Mentions: Figure 4 presents nonparametric statistical maps of the alpha ERD sources that characterize the brain state in the context of weightlessness (“W”). These were obtained by determining which sources were significantly more active in this condition with respect to each of the three other conditions observed/measured on the ground (“W” > “Earthbefore”; “W” > “Earthafter-early” and “W” > “Earthafter-late”) during the visuo-attentional period. The maxima of the alpha ERD in the “W” > “Earthbefore” condition were localized in the anterior cingulate gyrus (BA 32, left cerebrum, −17.3, 10.2, 30.9), middle temporal gyrus (BA 39, left cerebrum, −33.6, −68.4, 21.4), inferior parietal lobe (right cerebrum, BA40, 46.6, −32.4, 25.8) and cerebellum (right lobule V-VI, 5.9, −57.0, −12.2). The maximum of the alpha ERD in the “W” > “Earthafter-early” condition was found in the cerebellum (right lobule V, 17.3, −46.3, −20.9), without any other equivalent maximum in the cerebral cortex. The maxima of the alpha ERD in the “W” > “Earthafter-late” condition were found in the cerebellum (left lobule VI, −32.4, −51.8, −22.6), anterior cingulate gyrus (BA32, left cerebrum, −15.3, 9.2, 31.1) and parietal lobe (BA39, left cerebrum, −36.9, −60.4, 21.3). It is important to note that alpha ERD was localized in the cerebellum during the weightlessness condition when compared to pre-flight and (early and late) post-flight conditions.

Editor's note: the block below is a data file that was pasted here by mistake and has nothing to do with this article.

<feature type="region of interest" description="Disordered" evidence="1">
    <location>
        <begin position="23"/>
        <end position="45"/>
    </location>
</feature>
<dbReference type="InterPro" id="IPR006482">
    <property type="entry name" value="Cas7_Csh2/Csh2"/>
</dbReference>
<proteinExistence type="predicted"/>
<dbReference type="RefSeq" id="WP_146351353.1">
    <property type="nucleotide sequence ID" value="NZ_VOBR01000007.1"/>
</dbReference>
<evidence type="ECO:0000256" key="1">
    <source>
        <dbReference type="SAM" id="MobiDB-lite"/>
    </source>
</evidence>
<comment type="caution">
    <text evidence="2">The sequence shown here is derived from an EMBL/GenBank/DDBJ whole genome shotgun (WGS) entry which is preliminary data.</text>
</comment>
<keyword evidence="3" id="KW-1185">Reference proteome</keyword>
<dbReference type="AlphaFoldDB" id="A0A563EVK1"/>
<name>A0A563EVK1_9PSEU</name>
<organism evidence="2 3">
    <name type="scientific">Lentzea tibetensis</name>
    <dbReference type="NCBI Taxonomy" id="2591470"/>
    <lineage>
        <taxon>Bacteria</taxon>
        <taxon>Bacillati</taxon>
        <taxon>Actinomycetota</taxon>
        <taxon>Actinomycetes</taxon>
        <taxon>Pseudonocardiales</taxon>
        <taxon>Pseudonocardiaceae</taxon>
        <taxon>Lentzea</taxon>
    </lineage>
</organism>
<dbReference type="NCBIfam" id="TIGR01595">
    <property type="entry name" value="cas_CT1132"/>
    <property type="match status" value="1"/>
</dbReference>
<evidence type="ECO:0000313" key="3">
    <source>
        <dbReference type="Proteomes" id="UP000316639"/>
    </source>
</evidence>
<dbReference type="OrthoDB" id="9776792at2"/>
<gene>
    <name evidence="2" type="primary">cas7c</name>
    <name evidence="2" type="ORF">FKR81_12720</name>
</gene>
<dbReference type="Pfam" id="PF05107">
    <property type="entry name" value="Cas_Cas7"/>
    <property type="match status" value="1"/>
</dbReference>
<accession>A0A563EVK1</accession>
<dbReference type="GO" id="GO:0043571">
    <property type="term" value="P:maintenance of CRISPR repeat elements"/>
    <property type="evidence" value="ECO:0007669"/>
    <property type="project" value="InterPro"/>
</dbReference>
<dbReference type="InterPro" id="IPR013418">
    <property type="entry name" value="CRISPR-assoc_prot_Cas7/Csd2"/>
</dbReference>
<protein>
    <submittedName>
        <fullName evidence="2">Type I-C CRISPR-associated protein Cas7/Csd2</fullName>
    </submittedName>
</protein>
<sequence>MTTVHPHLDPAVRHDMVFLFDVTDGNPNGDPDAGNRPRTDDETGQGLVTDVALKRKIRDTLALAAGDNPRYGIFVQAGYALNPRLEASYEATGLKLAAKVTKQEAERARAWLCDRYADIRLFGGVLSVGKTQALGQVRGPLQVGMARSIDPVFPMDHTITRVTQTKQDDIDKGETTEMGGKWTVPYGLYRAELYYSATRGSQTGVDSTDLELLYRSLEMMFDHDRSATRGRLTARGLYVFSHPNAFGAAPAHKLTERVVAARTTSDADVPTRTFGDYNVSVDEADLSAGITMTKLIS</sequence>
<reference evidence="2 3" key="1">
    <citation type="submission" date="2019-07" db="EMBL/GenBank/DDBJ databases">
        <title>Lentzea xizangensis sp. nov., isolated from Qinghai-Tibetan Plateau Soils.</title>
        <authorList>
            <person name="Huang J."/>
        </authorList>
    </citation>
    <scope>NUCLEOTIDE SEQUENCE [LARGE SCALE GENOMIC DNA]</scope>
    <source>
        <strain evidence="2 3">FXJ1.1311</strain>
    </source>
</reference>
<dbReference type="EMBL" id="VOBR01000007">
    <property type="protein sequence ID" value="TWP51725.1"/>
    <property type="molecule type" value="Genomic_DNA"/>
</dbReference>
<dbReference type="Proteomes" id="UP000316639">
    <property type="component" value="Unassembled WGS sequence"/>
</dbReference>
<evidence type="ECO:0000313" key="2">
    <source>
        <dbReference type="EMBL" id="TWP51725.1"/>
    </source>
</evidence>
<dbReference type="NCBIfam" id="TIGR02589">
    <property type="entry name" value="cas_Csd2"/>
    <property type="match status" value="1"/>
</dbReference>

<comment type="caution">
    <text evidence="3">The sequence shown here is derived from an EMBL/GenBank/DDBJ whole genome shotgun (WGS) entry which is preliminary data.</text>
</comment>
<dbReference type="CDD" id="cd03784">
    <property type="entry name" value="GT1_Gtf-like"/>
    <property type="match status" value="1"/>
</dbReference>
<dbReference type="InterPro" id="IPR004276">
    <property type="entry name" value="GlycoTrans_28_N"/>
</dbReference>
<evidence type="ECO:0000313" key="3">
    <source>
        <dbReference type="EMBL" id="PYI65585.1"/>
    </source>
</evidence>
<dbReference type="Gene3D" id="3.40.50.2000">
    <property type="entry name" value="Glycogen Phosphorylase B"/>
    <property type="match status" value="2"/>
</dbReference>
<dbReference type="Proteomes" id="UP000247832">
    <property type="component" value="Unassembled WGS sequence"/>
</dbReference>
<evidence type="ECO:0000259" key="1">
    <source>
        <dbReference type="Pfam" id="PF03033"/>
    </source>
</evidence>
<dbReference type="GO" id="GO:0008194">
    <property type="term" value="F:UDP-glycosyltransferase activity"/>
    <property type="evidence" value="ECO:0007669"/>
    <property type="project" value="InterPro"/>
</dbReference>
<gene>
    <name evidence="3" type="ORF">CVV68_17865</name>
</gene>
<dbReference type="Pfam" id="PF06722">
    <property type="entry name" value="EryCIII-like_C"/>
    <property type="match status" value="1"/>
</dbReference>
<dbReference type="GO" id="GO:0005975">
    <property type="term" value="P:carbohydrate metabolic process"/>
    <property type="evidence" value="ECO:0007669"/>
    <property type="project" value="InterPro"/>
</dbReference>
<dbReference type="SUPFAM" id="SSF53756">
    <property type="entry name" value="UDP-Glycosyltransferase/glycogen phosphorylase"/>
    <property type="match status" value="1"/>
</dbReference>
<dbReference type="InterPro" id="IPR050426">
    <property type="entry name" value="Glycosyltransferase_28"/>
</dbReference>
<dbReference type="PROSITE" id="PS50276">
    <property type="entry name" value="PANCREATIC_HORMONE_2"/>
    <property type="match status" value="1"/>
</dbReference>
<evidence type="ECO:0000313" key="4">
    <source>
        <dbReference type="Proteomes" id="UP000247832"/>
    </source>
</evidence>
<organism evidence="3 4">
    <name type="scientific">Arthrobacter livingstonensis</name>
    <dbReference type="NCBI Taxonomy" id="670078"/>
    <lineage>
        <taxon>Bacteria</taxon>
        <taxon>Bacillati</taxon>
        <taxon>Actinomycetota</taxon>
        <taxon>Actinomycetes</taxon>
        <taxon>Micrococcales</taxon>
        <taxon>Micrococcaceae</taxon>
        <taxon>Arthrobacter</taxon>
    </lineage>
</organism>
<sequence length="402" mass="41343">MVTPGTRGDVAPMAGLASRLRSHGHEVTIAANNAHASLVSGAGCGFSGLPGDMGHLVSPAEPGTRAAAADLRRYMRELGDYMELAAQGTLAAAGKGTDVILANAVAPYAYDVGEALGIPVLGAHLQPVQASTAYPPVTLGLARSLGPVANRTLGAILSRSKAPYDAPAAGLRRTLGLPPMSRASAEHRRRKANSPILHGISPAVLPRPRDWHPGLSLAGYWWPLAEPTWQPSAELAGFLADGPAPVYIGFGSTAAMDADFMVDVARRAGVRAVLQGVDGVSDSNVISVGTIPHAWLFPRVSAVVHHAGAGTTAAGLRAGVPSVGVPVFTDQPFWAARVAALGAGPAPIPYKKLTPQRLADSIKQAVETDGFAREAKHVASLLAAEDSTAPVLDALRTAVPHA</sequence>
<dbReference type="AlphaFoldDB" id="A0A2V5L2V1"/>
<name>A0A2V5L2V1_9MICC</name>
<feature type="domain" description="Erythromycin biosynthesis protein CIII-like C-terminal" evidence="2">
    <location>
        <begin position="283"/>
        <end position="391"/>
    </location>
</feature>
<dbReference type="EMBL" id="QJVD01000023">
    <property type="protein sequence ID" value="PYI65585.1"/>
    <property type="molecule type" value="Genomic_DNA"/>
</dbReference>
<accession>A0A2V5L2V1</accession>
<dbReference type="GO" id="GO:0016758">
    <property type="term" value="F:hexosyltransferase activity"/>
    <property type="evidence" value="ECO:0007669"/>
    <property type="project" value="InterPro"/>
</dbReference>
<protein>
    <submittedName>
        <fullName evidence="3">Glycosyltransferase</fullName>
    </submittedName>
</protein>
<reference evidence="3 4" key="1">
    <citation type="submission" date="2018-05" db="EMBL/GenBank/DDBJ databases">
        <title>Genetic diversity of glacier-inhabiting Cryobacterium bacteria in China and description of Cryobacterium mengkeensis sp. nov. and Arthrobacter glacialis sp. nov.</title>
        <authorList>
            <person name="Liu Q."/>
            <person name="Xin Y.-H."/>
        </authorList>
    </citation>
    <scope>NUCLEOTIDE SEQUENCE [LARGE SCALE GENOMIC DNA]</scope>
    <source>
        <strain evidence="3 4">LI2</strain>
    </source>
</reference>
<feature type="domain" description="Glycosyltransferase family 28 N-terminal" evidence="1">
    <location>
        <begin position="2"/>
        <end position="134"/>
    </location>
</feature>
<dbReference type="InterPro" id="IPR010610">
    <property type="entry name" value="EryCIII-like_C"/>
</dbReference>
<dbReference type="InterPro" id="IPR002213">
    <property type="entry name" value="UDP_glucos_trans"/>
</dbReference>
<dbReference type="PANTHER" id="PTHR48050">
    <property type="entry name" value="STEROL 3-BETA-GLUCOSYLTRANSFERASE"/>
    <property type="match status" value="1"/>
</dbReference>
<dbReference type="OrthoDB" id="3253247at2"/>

“ Cerebellar contribution to visuo-attentional alpha rhythm: insights from weightlessness ”
Alpha-mu ERD brain sources particular to weightlessness (“W”) condition.Nonparametric statistical maps of the alpha ERD sources characterising the weightlessness (“W”) contextual brain state. This was obtained by determining which sources were significantly more active in this condition with respect to each of the three others conditions performed on the ground (“W” > “Earthbefore”; “W” > “Earthafter-early” and “W” > “Earthafter-late”) during the visuo-attentional period. Note robust cerebellar activation in the three comparisons.
© Copyright Policy - open-access
Related In: Results  -  Collection

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Show All Figures
getmorefigures.php?uid=PMC5121637&req=5

f4: Alpha-mu ERD brain sources particular to weightlessness (“W”) condition.Nonparametric statistical maps of the alpha ERD sources characterising the weightlessness (“W”) contextual brain state. This was obtained by determining which sources were significantly more active in this condition with respect to each of the three others conditions performed on the ground (“W” > “Earthbefore”; “W” > “Earthafter-early” and “W” > “Earthafter-late”) during the visuo-attentional period. Note robust cerebellar activation in the three comparisons.